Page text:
If you’ve ever been to Austin, TX, you’ve seen the bumper stickers: “Keep Austin Weird.” Even my new hometown of Tacoma, WA, likes to call itself weird, as does Portland, OR, in the photo above.
Lincoln Michel explains that these are not isolated occurrences:
If you haven’t heard, “weird” is back in style. From hit TV shows like Stranger Things and True Detective (season one only, please) to best-selling novels like Jeff VanderMeer’s Southern Reach Trilogy and George R.R. Martin’s weirder-than-the-show A Song of Ice and Fire, pop culture is getting increasingly strange. Odd beasts, dark tunnels, and writhing tentacles are cool again. And, in the wake of his 69th birthday, it seems time to celebrate the person who is the most responsible for weirding up pop culture: Stephen King.
He singles out King because “Plenty of authors write books that are equally dark, weird, and genre-bending, but few have King’s impact on pop culture.” This article caught my eye because one of my recent reads was King’s 11/22/63, a time-travel alternate-history romance (“genre-bending,” although “genre-blending” would be more accurate) that kept me spellbound.
If you’ve been hanging out around Notes in the Margin for a while, you’ve heard me say that I don’t read books about zombies, vampires, or werewolves. Even though I know these unnatural beings can be potent metaphors for contemporary life, I just don’t like them.
But, until I came across this article, I had never examined my revulsion with these creatures until I came across this article, which made me realize I dislike zombies, vampires, and werewolves because of their creepiness:
creepiness – Unheimlichkeit, as Sigmund Freud called it – definitely stands apart from other kinds of fear. Human beings have been preoccupied with creepy beings such as monsters and demons since the beginning of recorded history, and probably long before. Even today in the developed world where science has banished the nightmarish beings that kept our ancestors awake at night, zombies, vampires and other menacing entities retain their grip on the human imagination in tales of horror, one of the most popular genres in film and TV.
In this article David Livingstone Smith, professor of philosophy at the University of New England and director of the Human Nature Project, examines psychological theories in looking to answer the question “Why the enduring fascination with creepiness?”
I’ve always been fascinated by the use of time travel as a literary device. Matt Staggs begins this brief article with a look at the new book Time Travel: A History by James Gleick, a scientist’s look at representations of time travel in popular culture and science. Staggs then discusses five of the best known novels featuring time travel:
- The Time Machine by H.G. Wells (1895)
- Kindred by Octavia Butler (1979)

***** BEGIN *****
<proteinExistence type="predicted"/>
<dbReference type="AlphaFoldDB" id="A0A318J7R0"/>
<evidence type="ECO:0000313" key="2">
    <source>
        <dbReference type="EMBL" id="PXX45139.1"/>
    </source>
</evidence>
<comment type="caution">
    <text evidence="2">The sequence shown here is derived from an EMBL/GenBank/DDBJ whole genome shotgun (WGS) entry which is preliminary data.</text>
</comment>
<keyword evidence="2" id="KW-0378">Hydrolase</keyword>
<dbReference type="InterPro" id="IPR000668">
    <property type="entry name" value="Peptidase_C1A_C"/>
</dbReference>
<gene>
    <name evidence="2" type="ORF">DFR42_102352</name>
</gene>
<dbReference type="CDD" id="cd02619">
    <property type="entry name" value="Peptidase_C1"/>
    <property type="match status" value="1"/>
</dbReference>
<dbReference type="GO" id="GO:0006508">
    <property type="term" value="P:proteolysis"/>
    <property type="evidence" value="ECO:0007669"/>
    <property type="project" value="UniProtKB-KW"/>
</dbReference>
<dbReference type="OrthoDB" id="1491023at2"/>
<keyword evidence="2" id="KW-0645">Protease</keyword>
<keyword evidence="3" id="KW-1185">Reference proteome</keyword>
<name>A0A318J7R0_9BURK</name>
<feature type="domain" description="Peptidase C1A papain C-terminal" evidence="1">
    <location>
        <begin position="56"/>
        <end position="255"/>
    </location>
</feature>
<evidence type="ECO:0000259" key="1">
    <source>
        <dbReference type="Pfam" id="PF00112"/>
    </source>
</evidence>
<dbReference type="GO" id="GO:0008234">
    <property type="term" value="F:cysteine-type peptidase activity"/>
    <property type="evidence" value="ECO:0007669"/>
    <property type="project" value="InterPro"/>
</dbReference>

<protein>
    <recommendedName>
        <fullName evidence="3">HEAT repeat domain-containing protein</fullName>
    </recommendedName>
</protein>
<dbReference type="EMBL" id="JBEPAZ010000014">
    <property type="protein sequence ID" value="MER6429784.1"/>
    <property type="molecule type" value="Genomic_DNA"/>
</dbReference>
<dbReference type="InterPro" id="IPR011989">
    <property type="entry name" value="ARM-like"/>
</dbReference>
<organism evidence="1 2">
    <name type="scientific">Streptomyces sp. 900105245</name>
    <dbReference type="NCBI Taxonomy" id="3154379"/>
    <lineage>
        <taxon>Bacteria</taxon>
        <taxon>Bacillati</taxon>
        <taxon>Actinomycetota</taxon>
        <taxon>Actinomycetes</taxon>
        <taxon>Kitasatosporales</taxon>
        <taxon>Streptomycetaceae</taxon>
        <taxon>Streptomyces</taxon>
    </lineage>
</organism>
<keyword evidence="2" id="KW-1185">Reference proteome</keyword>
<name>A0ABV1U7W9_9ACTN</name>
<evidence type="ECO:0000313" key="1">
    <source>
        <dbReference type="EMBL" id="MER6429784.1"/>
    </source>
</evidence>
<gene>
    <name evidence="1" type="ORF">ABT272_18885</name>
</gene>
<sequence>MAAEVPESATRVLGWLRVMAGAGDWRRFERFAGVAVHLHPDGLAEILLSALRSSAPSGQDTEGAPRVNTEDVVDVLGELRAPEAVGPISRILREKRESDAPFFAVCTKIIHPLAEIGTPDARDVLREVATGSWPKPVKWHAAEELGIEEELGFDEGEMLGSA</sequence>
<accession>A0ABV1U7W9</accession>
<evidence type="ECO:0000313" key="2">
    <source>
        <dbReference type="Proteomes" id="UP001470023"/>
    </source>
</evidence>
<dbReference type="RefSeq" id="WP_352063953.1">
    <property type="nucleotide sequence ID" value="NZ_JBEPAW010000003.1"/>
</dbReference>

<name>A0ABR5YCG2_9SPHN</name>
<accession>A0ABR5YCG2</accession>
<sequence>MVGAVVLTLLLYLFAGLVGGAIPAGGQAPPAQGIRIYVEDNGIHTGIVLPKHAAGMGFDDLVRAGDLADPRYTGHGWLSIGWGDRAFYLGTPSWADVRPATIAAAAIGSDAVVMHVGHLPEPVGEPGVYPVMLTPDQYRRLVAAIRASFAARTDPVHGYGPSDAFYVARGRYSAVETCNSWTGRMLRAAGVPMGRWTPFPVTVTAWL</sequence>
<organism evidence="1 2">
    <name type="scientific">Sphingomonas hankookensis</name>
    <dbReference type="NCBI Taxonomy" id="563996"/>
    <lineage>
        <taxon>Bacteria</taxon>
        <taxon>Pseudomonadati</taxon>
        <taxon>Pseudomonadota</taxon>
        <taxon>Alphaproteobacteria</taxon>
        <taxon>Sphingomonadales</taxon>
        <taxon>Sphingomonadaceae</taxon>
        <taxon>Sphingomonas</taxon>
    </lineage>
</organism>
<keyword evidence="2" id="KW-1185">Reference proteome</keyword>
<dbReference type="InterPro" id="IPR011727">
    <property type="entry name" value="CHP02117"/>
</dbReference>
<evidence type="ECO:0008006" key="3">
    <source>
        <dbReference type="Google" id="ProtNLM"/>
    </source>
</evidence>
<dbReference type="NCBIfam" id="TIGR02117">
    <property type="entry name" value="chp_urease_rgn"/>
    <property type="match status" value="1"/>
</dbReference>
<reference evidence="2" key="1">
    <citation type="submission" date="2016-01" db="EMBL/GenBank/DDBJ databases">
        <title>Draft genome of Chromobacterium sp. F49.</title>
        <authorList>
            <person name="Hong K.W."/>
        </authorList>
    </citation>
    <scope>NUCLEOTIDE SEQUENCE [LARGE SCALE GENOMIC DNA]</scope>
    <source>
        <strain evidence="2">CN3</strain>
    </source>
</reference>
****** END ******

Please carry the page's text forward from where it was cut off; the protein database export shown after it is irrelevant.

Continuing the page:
- Slaughterhouse-Five by Kurt Vonnegut (1969)
- Outlander by Diana Gabaldon (1991)
- 11/22/63 by Stephen King (2011)
In the absence of the real thing, novels function as time machines in their own right, allowing us to look at what was, and what may yet be, at a safe distance.
I’ve long thought that, with the possible exception of “The Turn of the Screw,” the works of Henry James shouldn’t be studied until graduate school. James’s insight into the human psyche is so subtly complex that only people with a lot of life experience can understand and appreciate it.
Paula Marantz Cohen, Dean of the Pennoni Honors College and a Distinguished Professor of English at Drexel University, uses the recent issuance of a stamp honoring Henry James by the U.S. Postal Service as a springboard for this article. Cohen sees James’s “dense and difficult” late writing — The Ambassadors, The Wings of the Dove, and The Golden Bowl, all written between 1902 and 1904 — as a bridge from the Victorian era into modernity (the age of James Joyce and Virginia Woolf) and then, further, into our age of postmodernism:
His superficial kinship was with European modernists like James Joyce, D.H. Lawrence, and Virginia Woolf. Late James is often opaque, … and opaqueness was a hallmark of the modernist rejection of facile realism.
There is an indeterminacy with respect to truth that his later work supports in such an aggressive way that it becomes a worldview. Words, normally meant to communicate, are deployed more as obstacles to communication than as facilitators to it. The fragmented nature of his dialogue leaves meaning unresolved between characters (he describes them as continually “hanging fire”).
Cohen writes that James’s characters “were always trying to make the most out of situations and see the best in people through their imaginative flexibility — to salvage meaning to some positive, creative end.” However, she laments, in academia this process became subverted into giving truth “purely provisional meaning based on what the speaker wants to relay and the listener/reader wants to hear.” The result “betrays the ideals of [James’s] moral imagination. And yet his great later writing can be seen as its precursor.”
© 2016 by Mary Daniels Brown